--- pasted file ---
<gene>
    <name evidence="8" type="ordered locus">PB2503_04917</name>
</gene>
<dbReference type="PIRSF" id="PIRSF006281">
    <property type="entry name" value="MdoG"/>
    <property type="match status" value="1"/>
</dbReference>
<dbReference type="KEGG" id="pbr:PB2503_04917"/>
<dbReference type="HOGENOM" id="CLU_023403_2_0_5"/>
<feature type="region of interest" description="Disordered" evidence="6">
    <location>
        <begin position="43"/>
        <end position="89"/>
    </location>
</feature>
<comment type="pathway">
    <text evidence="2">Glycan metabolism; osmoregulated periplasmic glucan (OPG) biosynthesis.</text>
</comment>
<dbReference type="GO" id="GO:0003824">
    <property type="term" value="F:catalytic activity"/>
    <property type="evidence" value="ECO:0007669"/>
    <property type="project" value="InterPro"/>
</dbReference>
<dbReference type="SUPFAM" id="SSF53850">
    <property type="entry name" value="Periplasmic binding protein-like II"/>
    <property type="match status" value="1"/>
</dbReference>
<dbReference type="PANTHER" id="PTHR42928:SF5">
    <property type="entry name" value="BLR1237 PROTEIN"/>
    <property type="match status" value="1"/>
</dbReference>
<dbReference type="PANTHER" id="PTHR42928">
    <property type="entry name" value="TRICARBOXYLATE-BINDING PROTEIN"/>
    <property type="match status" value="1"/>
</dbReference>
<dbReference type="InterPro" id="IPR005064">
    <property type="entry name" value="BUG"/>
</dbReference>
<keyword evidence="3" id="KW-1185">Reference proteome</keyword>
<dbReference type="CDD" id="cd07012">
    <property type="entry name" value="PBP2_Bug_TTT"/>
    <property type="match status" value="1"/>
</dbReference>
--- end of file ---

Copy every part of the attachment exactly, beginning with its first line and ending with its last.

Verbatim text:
<gene>
    <name evidence="8" type="ordered locus">PB2503_04917</name>
</gene>
<dbReference type="PIRSF" id="PIRSF006281">
    <property type="entry name" value="MdoG"/>
    <property type="match status" value="1"/>
</dbReference>
<dbReference type="KEGG" id="pbr:PB2503_04917"/>
<dbReference type="HOGENOM" id="CLU_023403_2_0_5"/>
<feature type="region of interest" description="Disordered" evidence="6">
    <location>
        <begin position="43"/>
        <end position="89"/>
    </location>
</feature>
<comment type="pathway">
    <text evidence="2">Glycan metabolism; osmoregulated periplasmic glucan (OPG) biosynthesis.</text>
</comment>
<dbReference type="GO" id="GO:0003824">
    <property type="term" value="F:catalytic activity"/>
    <property type="evidence" value="ECO:0007669"/>
    <property type="project" value="InterPro"/>
</dbReference>
<dbReference type="SUPFAM" id="SSF53850">
    <property type="entry name" value="Periplasmic binding protein-like II"/>
    <property type="match status" value="1"/>
</dbReference>
<dbReference type="PANTHER" id="PTHR42928:SF5">
    <property type="entry name" value="BLR1237 PROTEIN"/>
    <property type="match status" value="1"/>
</dbReference>
<dbReference type="PANTHER" id="PTHR42928">
    <property type="entry name" value="TRICARBOXYLATE-BINDING PROTEIN"/>
    <property type="match status" value="1"/>
</dbReference>
<dbReference type="InterPro" id="IPR005064">
    <property type="entry name" value="BUG"/>
</dbReference>
<keyword evidence="3" id="KW-1185">Reference proteome</keyword>
<dbReference type="CDD" id="cd07012">
    <property type="entry name" value="PBP2_Bug_TTT"/>
    <property type="match status" value="1"/>
</dbReference>